• Duct Tape Dude
      • 3 years ago

      4:3 is great for a single application, but at 1080p+, 16:9 and 21:9 let you have multiple windows side by side comfortably with the added bonus of immersive gaming sans bezels.

      • heinsj24
      • 3 years ago

      I miss 4×3 so much, I’ve torn apart my garage looking for my old Sony Trinitron.

        • Wirko
        • 3 years ago

        Is your garage the size of a department store or is your Trinitron the size of a Sony Walkman?

      • not@home
      • 3 years ago

      Im still using my old Samsung Syncmaster 214t’s at home because they are 4:3. I have 1 monitor that has a 16:9 aspect ratio and I hate it. I usually have it on end, so that its taller and narrower and that makes it less loathsome.

      • Wirko
      • 3 years ago

      Ugh, a large (30+ inches) 4:3 panel would have to be curved vertically too.

      • Inkling
      • 3 years ago

      Sorry, but our eyes are side-by-side, so wider just works. When I stare straight ahead, my field of useful vision is much wider than it is tall. I dunno what the “ideal” aspect ratio would be, but 16:9 monitors seem fairly “natural” to me.

        • DataMeister
        • 3 years ago

        I think human vision has an aspect ratio of 3:2.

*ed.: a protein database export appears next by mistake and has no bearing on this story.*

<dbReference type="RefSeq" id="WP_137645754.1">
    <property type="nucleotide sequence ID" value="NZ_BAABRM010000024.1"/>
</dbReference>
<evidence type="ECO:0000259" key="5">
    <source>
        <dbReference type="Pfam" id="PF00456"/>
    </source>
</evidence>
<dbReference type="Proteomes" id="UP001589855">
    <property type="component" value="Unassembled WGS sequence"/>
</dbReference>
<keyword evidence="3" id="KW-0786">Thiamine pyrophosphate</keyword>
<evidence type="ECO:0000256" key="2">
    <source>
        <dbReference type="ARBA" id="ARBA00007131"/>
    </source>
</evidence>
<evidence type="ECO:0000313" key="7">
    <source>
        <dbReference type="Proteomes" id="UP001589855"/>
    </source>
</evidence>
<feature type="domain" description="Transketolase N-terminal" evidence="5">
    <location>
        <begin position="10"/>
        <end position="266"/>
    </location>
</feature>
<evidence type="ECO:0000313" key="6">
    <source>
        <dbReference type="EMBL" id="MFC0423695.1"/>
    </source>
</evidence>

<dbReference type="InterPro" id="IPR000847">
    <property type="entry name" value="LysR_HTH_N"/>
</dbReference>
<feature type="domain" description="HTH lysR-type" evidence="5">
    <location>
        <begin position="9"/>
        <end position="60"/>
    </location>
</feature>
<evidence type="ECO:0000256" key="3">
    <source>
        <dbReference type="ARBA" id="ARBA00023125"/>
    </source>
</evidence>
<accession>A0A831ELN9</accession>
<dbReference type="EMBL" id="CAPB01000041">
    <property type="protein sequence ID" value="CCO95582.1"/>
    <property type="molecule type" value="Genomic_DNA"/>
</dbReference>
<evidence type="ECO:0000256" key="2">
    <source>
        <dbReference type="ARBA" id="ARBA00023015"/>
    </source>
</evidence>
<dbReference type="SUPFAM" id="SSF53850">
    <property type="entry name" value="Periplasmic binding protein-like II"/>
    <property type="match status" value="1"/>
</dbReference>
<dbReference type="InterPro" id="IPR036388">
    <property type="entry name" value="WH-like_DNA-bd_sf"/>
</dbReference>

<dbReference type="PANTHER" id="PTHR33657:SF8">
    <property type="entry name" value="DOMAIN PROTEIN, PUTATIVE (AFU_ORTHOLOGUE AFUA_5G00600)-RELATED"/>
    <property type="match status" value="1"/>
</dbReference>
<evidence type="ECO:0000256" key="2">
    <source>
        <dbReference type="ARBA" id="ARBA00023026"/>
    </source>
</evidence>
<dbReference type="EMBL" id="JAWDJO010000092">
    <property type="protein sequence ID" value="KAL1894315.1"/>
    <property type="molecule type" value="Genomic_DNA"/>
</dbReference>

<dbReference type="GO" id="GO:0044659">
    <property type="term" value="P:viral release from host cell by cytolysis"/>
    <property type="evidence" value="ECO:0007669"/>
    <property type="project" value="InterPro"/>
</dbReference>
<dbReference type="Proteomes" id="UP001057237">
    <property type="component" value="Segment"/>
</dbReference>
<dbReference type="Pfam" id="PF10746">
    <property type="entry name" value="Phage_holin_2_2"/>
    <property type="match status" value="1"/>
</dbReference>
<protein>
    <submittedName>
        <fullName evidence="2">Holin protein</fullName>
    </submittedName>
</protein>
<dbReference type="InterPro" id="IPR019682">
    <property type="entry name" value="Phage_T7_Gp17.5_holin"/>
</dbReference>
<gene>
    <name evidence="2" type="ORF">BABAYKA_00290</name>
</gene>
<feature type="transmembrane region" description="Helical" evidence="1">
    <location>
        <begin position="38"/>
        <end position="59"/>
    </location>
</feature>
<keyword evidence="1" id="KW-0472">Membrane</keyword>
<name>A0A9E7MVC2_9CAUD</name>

• ronch
      • 3 years ago

      I’m not going back to 4:3 but I think 16:9 is too wide. I’m using an 8 year old 16:10 LG 22″ and I think 16:10 is the Goldilocks aspect ratio.

        • RAGEPRO
        • 3 years ago

        It’s worth noting that 16:10 — that is, 8:5 — is pretty close to the golden ratio, which is ~3.2:2. 8/5 gives you 1.6 exactly, while the golden ratio is 1.615… (irrational).

          • ronch
          • 3 years ago

          I bet monitor manufacturers can work out some sort of marketing gimmick with ‘Golden Ratio’ in it. Maybe “Golden Ratio proves to be the best monitor aspect ratio!” I dunno.

      • Tristan
      • 3 years ago

      Wide monitors was popularized, because of costs. Widescreen (16:9) panels for monitors can be produced on th same factory lines and glass sheets as panels for TV (also 16:9) with lowest possible wastage. Other formats (like 4:3) creates lot of wastage, which increases cost of panel. Beside of this most net video content (on youtube and others) is also widescreen.

      • Chrispy_
      • 3 years ago

      I’ve been playing the aspect ratio game for several years now. Honestly, the very best thing about 4:3 was that it was the common standard.

      I’ve been using (simultaneously across multiple locations) 4:3, 16:10, 16:9, 21:9 and these days I get increasingly annoyed that software doesn’t have proper aspect ratio support. 16:9 is the new de facto standard and it’s no bad thing.

      Yes, there are times when I wish I had more vertical space
      Yes. there are times when I wish my “widescreen” 16:9 didn’t have black bars at the top and bottom.

      Point is, 99% of stuff you can do with a monitor works and looks good on a 16:9 and when you’re not using a 16:9 display, there’s A WHOLE LOT OF STUFF that either doesn’t look good, doesn’t work, wastes screen space or crops your field of view because of the non-16:9 ratio.

      It’s here because it’s the broadcast standard and until TV shows stop being made it will continue to dominate.

      • TheJack
      • 3 years ago

      I would, if I could, choose 7:10